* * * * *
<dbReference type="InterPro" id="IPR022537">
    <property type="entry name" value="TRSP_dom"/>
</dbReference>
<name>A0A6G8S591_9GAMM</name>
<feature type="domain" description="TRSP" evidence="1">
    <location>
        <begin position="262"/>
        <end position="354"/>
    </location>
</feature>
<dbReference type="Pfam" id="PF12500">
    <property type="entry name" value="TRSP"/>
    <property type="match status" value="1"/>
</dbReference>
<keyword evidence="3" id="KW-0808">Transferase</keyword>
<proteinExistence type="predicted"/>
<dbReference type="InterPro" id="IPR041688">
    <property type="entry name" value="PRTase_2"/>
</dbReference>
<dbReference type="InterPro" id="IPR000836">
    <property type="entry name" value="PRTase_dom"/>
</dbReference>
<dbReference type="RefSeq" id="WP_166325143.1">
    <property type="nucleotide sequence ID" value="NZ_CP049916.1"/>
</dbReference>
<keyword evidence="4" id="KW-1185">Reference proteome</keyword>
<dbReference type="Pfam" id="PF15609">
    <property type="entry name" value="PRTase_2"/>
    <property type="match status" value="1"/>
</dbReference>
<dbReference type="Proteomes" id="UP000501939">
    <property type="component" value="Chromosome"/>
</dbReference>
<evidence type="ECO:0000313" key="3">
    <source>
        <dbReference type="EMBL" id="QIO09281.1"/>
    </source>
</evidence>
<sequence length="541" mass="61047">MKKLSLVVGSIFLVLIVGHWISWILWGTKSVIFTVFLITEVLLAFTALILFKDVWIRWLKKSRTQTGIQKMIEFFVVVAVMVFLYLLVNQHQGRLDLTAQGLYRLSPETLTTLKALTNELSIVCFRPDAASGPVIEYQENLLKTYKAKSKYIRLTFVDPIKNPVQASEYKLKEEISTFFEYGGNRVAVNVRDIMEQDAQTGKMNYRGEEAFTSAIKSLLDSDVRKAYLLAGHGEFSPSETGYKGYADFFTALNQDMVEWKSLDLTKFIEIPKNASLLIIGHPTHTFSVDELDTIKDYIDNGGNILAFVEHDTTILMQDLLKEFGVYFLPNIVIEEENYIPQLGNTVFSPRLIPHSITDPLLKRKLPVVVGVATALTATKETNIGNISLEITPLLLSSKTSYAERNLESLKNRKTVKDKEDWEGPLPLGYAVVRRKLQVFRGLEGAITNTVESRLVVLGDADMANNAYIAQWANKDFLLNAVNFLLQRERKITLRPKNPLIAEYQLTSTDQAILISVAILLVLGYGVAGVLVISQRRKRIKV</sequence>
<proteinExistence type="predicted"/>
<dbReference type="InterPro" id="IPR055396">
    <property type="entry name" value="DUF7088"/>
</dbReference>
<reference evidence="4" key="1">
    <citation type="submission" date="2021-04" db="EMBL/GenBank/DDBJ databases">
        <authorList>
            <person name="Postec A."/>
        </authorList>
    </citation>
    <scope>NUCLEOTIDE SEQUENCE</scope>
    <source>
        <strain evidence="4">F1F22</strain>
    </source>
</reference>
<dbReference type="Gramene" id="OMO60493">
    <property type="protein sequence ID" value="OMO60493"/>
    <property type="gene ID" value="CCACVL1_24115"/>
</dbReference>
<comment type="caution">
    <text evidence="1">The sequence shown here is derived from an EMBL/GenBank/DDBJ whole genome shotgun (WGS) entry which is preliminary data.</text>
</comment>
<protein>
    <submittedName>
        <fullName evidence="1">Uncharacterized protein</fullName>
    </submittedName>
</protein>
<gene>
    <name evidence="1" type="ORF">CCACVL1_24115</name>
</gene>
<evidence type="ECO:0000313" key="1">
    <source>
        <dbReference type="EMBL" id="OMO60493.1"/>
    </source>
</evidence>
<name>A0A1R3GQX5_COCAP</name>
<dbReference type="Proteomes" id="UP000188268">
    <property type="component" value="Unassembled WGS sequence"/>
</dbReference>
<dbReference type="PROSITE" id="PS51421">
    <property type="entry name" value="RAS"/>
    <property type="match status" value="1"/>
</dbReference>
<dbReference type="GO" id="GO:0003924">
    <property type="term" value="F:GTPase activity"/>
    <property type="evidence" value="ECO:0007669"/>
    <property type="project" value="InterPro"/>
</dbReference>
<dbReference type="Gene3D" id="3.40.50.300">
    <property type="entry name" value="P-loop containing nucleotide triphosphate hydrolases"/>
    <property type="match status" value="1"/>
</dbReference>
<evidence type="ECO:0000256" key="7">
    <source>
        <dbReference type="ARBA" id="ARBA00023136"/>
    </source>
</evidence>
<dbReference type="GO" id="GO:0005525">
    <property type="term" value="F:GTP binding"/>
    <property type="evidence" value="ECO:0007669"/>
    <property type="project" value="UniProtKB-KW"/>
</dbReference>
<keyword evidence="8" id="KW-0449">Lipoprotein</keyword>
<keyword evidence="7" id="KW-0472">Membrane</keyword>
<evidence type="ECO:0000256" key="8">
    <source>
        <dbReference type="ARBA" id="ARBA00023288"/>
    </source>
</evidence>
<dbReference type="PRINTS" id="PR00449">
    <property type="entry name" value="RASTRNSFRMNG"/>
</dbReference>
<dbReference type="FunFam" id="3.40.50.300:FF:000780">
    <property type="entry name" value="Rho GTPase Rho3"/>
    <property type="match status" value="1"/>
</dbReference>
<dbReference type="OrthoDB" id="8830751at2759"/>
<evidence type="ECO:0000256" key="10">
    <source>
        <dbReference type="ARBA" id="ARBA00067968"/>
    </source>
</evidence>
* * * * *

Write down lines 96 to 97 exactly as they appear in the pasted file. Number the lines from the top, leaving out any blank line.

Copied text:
</evidence>
<dbReference type="GO" id="GO:0005525">